European stocks retreated from a year-long high on Tuesday morning as mounting concerns about a third wave of COVID-19 and a new lockdown on Germany increased fears of a slow economic recovery from the pandemic shock. Furthermore, growing international tensions with China combined to provoke a "risky" move.
The pan-European STOXX 600 index fell 0.7% after a new round of sanctions against China hit Asian markets.
The German DAX fell 0.8% after Chancellor Angela Merkel announced Tuesday the extension of the lockdown to April 18 and asked citizens to stay home for five days during the Easter holidays.
The FTSE 100 (^ FTSE) fell 0.6% at the London open, while the DAX (^ GDAXI) fell 0.5% in Frankfurt and the CAC 40 (^ FCHI) fell 0.5% in Paris.
Shares were hit by news of a month-long extension of lockdown measures in Germany, agreed to early Tuesday. Tight restrictions will be applied during Easter through April 18 in a bid to slow the spread of what officials have called a "third wave" of COVID-19.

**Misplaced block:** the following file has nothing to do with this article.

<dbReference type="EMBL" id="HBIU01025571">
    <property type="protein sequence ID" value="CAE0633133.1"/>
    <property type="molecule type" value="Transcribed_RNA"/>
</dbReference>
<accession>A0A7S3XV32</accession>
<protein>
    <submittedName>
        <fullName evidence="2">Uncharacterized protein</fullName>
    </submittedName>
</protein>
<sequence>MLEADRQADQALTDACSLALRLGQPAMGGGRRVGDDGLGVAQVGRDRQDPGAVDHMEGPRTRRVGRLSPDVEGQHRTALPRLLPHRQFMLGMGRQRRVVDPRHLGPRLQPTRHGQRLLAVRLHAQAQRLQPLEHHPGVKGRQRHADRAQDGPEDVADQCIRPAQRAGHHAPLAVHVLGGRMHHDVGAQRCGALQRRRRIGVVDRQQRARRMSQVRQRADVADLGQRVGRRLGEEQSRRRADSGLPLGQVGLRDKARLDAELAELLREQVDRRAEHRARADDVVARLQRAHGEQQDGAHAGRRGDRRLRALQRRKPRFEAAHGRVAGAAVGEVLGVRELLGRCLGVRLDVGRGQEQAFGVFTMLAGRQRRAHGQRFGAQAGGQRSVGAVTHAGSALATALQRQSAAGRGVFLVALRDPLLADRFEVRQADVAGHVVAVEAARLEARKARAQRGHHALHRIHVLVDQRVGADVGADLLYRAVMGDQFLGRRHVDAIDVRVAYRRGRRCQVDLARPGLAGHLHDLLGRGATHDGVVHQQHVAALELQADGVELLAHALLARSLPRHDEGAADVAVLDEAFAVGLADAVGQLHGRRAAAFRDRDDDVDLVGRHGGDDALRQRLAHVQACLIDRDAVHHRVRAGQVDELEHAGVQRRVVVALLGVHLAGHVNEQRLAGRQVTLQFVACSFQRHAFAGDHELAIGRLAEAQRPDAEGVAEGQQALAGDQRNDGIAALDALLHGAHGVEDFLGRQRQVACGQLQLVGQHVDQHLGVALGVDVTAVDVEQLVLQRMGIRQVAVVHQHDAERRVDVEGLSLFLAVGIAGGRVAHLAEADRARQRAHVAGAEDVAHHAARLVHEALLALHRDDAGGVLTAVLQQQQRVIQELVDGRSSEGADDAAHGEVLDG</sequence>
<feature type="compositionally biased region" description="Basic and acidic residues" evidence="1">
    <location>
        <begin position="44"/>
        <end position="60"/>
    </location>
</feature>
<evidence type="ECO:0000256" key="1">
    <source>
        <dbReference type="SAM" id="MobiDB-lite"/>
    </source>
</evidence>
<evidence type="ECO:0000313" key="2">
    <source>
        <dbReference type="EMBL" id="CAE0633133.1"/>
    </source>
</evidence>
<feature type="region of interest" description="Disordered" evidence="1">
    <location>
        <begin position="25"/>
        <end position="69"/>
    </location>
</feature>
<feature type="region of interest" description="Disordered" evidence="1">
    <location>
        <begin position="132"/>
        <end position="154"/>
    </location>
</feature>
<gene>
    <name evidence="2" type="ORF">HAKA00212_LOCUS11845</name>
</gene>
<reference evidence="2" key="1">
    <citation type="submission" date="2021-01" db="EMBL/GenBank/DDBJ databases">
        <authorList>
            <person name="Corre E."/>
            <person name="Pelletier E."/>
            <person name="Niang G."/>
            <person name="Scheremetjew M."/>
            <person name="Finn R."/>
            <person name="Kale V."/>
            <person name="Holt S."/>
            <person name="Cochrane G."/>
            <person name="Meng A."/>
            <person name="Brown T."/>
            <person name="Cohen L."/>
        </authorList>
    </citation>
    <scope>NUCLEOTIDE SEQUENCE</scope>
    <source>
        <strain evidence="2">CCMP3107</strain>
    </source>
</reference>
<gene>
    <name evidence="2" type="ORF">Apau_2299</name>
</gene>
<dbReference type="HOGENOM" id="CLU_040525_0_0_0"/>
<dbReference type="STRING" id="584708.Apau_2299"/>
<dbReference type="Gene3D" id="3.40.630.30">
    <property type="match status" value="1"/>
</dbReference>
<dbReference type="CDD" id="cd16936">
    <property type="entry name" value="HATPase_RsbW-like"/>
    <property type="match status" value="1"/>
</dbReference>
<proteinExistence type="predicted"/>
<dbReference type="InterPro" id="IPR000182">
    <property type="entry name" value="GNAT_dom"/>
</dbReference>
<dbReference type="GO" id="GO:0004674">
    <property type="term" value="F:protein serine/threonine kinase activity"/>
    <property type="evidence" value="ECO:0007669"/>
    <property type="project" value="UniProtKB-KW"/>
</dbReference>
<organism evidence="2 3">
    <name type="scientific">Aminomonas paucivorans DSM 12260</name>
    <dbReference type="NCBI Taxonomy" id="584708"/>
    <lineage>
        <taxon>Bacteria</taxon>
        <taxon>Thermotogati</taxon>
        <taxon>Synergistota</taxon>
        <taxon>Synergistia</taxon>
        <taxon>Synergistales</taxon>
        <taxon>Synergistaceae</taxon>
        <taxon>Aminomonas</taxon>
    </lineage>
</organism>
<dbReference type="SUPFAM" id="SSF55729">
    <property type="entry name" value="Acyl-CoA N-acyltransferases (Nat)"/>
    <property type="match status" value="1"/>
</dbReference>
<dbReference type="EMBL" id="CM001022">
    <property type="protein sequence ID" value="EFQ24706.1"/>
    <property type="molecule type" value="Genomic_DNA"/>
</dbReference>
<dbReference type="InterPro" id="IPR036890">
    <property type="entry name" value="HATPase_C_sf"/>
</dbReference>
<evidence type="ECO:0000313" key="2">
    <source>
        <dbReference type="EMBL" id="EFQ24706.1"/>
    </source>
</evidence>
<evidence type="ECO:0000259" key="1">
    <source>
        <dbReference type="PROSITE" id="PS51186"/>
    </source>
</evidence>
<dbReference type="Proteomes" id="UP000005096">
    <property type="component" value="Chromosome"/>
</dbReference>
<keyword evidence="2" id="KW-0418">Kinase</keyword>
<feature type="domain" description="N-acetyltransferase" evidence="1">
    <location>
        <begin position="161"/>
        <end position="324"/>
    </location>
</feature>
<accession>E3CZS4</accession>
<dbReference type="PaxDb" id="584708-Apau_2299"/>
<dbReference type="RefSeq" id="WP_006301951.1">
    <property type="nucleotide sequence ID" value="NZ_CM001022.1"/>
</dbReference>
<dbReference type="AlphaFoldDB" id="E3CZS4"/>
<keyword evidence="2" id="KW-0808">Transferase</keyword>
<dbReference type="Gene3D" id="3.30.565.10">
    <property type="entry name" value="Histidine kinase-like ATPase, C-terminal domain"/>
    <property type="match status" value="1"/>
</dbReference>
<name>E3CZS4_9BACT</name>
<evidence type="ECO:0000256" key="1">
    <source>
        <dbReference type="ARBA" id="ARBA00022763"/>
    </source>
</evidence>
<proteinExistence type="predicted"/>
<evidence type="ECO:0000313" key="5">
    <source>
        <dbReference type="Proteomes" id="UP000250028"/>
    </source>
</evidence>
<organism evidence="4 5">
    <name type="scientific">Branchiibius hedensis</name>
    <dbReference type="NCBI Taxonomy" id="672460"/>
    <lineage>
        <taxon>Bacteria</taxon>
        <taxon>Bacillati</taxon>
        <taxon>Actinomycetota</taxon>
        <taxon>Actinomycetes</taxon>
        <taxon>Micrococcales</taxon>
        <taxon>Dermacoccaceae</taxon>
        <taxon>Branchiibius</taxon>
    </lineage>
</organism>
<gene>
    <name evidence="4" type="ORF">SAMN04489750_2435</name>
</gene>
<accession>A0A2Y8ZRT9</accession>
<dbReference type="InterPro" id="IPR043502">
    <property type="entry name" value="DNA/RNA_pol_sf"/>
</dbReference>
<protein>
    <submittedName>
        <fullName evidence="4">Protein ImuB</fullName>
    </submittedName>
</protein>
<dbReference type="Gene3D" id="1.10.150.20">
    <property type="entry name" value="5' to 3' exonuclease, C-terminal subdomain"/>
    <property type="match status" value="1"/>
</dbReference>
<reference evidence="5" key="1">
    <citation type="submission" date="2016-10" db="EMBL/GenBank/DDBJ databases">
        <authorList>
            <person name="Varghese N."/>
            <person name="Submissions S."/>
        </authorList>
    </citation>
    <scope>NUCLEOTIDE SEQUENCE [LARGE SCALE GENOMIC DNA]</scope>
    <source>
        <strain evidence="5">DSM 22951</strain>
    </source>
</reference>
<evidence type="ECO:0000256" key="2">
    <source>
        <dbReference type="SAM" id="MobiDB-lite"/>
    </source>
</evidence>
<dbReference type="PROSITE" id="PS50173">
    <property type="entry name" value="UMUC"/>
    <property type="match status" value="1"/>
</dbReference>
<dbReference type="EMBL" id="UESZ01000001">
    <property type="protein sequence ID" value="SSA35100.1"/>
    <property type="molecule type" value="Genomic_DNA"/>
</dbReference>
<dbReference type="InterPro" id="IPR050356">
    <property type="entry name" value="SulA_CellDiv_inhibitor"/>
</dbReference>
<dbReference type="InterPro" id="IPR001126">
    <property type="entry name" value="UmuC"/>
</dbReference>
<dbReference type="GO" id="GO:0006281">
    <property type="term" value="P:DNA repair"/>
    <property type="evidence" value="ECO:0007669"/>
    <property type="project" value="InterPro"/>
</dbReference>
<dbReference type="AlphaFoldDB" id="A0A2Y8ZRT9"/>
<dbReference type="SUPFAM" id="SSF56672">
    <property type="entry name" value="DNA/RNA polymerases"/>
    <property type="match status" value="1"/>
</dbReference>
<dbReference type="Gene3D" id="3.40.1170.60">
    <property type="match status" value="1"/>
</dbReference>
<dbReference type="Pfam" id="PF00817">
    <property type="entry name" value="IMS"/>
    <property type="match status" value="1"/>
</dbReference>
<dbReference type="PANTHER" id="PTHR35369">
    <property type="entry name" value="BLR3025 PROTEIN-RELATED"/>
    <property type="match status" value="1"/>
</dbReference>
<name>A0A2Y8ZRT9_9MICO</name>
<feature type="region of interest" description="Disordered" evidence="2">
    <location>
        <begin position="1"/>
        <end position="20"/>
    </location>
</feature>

"We are now in a very, very serious situation," German Chancellor Angela Merkel told reporters at a morning news conference in Berlin. "The number of cases is increasing exponentially, and intensive care beds are filling up again".
British Prime Minister Boris Johnson said Tuesday that the third wave to hit Europe is likely to "hit our shores."
"I suspect we will feel those effects in due course," Johnson said.
Travel and leisure fell again, with British Airways owner IAG, easyJet and travel company TUI down between 2% and 3%.
British Health Minister Matt Hancock said fines of 5,000 pounds ($ 6,900) will be introduced for people from England who attempt to travel abroad before the end of June.
Elsewhere, Japan's Nikkei (^ N225) sank 0.6% and South Korea's KOSPI (^ KS11) was down 1%.
In China, the Hong Kong Hang Seng (^ HSI) fell 1.3%, the Shanghai Composite (000001.SS) fell 0.9% and the Shenzen Component (399001.SZ) fell 1.1% .